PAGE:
# Simple Harmonic Motion of a pendulum

1. Nov 28, 2006

### leighzer

1. The problem statement, all variables and given/known data
A "seconds" pendulum is one that moves through its equilibrium position once each second (period = 2.000 s). The length of a seconds pendulum in Tokyo is 0.9927 m and at Cambridge is 0.9942 m. What is the ratio of the free-fall acceleration at these two locations?

2. Relevant equations
All equations for Simple Harmonic Motion

3. The attempt at a solution
Wouldn't the free-fall acceleration be equal everywhere? If not then can someone please tell me what the length of the pendulums have to do with acceleration?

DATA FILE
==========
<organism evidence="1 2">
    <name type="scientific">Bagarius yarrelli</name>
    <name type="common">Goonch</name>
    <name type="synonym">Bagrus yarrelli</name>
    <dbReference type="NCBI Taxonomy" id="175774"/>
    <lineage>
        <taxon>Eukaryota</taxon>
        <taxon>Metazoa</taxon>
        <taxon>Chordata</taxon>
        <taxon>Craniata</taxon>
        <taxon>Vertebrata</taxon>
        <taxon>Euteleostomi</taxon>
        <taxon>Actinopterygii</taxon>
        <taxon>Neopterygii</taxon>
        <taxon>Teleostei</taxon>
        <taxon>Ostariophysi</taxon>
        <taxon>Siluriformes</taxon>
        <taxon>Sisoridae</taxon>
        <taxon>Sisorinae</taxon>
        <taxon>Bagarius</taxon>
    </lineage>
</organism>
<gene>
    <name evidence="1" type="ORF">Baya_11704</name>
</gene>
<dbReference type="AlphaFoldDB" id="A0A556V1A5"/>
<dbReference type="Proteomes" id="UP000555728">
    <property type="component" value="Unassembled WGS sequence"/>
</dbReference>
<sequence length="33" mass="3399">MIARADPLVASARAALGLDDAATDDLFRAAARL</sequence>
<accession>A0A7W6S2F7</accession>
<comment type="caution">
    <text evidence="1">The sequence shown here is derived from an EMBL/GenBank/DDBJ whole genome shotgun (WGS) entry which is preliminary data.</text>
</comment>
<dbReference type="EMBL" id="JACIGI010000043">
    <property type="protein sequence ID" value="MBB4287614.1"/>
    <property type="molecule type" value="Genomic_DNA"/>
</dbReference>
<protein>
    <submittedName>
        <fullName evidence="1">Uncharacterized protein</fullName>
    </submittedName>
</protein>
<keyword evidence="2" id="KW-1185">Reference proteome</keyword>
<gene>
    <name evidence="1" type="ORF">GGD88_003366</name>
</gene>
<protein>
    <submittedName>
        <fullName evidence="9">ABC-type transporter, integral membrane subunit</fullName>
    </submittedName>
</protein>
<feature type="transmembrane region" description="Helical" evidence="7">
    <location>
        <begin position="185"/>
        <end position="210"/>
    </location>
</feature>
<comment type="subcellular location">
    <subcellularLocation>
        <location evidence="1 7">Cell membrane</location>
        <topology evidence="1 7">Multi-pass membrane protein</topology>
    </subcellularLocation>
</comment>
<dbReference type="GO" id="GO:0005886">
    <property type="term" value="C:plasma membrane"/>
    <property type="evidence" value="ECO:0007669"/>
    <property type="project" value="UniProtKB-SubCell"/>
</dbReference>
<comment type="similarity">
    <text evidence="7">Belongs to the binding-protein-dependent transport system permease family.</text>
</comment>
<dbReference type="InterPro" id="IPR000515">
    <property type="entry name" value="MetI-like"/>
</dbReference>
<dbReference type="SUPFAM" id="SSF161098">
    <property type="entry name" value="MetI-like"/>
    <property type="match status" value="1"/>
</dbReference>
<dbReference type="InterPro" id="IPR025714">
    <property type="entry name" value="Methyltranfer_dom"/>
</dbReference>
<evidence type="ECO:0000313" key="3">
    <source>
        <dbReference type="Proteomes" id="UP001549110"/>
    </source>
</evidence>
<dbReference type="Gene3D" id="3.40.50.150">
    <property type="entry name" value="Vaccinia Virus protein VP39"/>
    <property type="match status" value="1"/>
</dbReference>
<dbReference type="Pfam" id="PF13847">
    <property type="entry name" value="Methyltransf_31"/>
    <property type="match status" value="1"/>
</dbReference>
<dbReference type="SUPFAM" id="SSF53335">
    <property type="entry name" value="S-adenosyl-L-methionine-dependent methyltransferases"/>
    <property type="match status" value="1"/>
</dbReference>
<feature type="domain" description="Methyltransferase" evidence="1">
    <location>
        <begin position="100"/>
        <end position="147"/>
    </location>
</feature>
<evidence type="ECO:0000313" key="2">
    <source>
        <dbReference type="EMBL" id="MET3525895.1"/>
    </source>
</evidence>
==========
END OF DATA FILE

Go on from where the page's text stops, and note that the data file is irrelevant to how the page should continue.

2. Nov 28, 2006

### KoGs

Think about what forces are keeping the pendulum from flying off. And why exactly does a pendulum swing in a circular motion?

3. Nov 28, 2006

### leighzer

So is this question about centripetal force and acceleration then?

4. Nov 28, 2006

### KoGs

If you want it to be :). Look at your equation for simple harmonic motion. You should have a term for acceleration in it. How does acceleration relate to the length?

Acceleration is the time derivative of velocity. And velocity is the time derivative of........

5. Nov 28, 2006

### OlderDan

Look up the equation for the period of oscillation of a simple pendulum.

6. Nov 18, 2008

### fanie1031

I have this question also

The equation for the period of oscillation:
T=2pi* square root (L/g)

Once you find T
Solve for w [w=2pi/T]
Then I thought of using the velocity formula: v=Aw
But... I'm not sure how to find the amplitude.

Can you guide me in the right direction?

7. Nov 4, 2009

### vegetto34

so...

T2/ T1 = 1 = sqrt(L1/g1) / sqrt (L2/g2)?